In this post, I try to detail how to create the “basic” waveforms used for subtractive synthesis using only Pd vanilla objects (without expr~).

Sawtooth / Ramp wave

The Base for all our waveforms will be the phasor~ object. Since its output is already a ramp waveform there isn’t much to do other than normalize it, because its values range from 0 to 1 when audio signals at their full amplitude should be bipolar ranging from -1 to 1.

To change the ramp for a sawtooth waveform, phase invertion is needed. This can be achieved by multiplying the resulting signal by -1.


Square / Pulse wave by clipping

One way to make a square wave with a variable pulse width can be done by offsetting and distorting (clipping) a phasor~’s output.

The clipping stage here is similar to an if/else statement, where if the signal is more than 0 it will return 1, else it will return -1. This is thanks to the *~ 1000 multiplication that blows up any number to the extreme and clip~ -1 1 limits those values to -1 and 1.

The offset has a range of 0 to 1 and controls the pulse width of the waveform. For example: when it is set to 0.5 the output of -~ will be 50% of the time on negative values and 50% on positive values, this results in a square wave. If it’s set to 0.25, it will be 25% on negative values and 75% on positive values, this results in a pulse wave.


Square / Pulse wave by phase shift

Another way to make a square wave is to shift the phase of a parallel copy of the phasor~ and subtract it from the original (-~). This can be achieved by offsetting the signal with a +~ object and send that to a wrap~ object.

Depending on the offset is the amount of time, the signal will cancel itself, resulting in a square or pulse wave.

After that the signal gets normalized by summing the pulse width back into the signal (+~ 0.5), multiplying that by 2 (*~ 2) and subtracting 1 (-~ 1).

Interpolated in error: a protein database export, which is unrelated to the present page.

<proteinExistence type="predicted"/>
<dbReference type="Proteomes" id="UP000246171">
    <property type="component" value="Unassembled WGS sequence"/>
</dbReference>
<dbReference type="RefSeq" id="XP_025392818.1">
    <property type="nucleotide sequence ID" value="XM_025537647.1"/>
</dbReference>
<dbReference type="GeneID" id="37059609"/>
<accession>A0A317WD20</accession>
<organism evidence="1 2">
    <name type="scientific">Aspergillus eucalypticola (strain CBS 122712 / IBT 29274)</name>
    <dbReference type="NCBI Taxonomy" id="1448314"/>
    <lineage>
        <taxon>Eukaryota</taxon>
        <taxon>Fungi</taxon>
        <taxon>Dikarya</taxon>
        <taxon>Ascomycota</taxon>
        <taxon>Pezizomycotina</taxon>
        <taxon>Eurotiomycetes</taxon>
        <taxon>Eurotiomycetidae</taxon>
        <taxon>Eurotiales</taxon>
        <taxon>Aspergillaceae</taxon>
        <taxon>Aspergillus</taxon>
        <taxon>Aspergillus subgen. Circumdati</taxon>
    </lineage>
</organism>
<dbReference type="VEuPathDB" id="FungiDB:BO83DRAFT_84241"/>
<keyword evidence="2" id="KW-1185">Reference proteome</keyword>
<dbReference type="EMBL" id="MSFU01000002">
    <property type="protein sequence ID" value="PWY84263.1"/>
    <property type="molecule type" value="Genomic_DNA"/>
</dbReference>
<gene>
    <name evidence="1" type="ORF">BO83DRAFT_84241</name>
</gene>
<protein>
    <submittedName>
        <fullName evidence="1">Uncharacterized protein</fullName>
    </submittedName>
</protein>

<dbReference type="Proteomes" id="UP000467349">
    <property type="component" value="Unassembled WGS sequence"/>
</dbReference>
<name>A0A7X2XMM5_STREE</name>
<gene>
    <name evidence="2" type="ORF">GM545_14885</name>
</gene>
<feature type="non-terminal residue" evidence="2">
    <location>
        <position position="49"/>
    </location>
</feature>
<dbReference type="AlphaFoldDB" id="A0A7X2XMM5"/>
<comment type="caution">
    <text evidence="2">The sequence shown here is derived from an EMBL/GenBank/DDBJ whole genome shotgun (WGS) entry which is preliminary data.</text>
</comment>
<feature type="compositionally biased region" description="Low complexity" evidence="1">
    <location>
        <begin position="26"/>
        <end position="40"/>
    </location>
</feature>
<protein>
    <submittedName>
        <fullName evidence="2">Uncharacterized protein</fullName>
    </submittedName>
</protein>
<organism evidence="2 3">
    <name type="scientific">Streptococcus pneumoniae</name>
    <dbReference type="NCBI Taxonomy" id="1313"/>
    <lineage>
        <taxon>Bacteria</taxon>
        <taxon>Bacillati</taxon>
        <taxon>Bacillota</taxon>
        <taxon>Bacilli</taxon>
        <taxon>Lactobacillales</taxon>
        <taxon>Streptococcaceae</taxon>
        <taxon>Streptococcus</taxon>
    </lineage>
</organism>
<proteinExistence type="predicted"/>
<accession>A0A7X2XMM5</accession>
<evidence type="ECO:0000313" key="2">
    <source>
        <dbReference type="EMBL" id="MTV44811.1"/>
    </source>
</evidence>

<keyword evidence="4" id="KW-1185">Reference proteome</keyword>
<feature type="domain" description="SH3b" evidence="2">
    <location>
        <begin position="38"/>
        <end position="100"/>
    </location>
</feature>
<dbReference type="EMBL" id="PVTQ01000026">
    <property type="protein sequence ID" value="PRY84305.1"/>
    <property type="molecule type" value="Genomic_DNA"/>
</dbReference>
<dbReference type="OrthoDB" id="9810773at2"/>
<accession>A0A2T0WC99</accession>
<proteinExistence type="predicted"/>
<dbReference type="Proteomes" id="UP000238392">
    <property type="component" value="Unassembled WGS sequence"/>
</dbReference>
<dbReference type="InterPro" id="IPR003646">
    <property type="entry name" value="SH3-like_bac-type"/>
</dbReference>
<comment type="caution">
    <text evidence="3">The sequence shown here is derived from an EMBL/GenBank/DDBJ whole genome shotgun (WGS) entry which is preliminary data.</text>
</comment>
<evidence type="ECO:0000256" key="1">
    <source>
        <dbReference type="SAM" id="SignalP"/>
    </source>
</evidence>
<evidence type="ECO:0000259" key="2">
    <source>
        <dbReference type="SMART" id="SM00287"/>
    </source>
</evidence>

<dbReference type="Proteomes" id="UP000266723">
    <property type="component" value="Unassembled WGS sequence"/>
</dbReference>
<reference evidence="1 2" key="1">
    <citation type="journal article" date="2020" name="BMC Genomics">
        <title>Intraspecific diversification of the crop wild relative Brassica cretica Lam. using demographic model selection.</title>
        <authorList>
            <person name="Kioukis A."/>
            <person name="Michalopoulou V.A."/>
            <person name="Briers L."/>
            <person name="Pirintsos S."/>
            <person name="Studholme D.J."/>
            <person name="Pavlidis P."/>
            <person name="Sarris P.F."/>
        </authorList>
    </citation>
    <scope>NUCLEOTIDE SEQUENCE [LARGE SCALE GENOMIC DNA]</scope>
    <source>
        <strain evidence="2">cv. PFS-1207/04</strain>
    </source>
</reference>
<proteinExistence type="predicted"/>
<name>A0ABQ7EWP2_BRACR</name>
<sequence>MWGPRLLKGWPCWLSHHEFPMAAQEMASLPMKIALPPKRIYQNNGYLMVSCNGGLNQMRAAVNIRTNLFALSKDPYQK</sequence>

Triangle wave

One of the most simple ways to make a triangle wave out of a phasor~ is to invert half the cycle of its output.

This can be done by subtracting 0.5 to the phasor~’s output and sending that through a abs~ object which replaces negative values to positive values. The result is a triangle wave that ranges from 0 to 0.5.

Finally, normalization is done by multiplying by 4 (*~ 4) and subtracting 1 (-~ 1).



Looking at the conventional subtractive synthesizer structure, it is notorious to see that a single oscillator can produce several waveforms, but it only has one pitch control. That being said, it’s best practice using a single phasor~ object with all the wave shaping processes in parallel instead of one phasor~ per waveform. This way, we can achieve the “one pitch control, several waveforms” paradigm one can often see in synthesizers.

Another thing one can add to save some CPU is to use the switch~ object to turn off the DSP on the wave-shaper’s sub-patches that are not in use.



It is important to know these waveforms are not band limited, therefore aliasing will be present throughout the oscillator’s bandwidth, specially on the higher frequencies.

This sounds notoriously digital, but it can be reduced either by oversampling & filtering or other techniques such as polyblep.

Here are some libraries with band-limited oscillators:


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References & Further Reading